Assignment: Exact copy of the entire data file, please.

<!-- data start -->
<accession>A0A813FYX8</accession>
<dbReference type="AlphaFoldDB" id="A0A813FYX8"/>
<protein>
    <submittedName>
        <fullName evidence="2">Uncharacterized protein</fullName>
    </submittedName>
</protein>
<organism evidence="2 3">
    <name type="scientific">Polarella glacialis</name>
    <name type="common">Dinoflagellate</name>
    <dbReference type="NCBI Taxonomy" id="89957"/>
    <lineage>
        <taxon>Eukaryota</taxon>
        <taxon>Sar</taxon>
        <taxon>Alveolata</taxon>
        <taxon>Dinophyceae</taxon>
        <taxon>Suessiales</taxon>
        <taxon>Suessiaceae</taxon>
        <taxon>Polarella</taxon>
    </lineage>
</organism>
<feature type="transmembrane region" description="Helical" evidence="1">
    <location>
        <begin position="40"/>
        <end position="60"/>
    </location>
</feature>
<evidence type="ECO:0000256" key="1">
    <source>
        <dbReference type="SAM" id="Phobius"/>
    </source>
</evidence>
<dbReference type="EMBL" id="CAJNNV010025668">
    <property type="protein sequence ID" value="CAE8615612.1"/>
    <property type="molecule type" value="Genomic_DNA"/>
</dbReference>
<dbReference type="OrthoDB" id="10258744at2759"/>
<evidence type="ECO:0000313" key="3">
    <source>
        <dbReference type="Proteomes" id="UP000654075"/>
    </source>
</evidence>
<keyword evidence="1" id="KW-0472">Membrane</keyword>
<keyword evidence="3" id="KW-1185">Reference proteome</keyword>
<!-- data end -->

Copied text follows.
<accession>A0A813FYX8</accession>
<dbReference type="AlphaFoldDB" id="A0A813FYX8"/>
<protein>
    <submittedName>
        <fullName evidence="2">Uncharacterized protein</fullName>
    </submittedName>
</protein>
<organism evidence="2 3">
    <name type="scientific">Polarella glacialis</name>
    <name type="common">Dinoflagellate</name>
    <dbReference type="NCBI Taxonomy" id="89957"/>
    <lineage>
        <taxon>Eukaryota</taxon>
        <taxon>Sar</taxon>
        <taxon>Alveolata</taxon>
        <taxon>Dinophyceae</taxon>
        <taxon>Suessiales</taxon>
        <taxon>Suessiaceae</taxon>
        <taxon>Polarella</taxon>
    </lineage>
</organism>
<feature type="transmembrane region" description="Helical" evidence="1">
    <location>
        <begin position="40"/>
        <end position="60"/>
    </location>
</feature>
<evidence type="ECO:0000256" key="1">
    <source>
        <dbReference type="SAM" id="Phobius"/>
    </source>
</evidence>
<dbReference type="EMBL" id="CAJNNV010025668">
    <property type="protein sequence ID" value="CAE8615612.1"/>
    <property type="molecule type" value="Genomic_DNA"/>
</dbReference>
<dbReference type="OrthoDB" id="10258744at2759"/>
<evidence type="ECO:0000313" key="3">
    <source>
        <dbReference type="Proteomes" id="UP000654075"/>
    </source>
</evidence>
<keyword evidence="1" id="KW-0472">Membrane</keyword>
<keyword evidence="3" id="KW-1185">Reference proteome</keyword>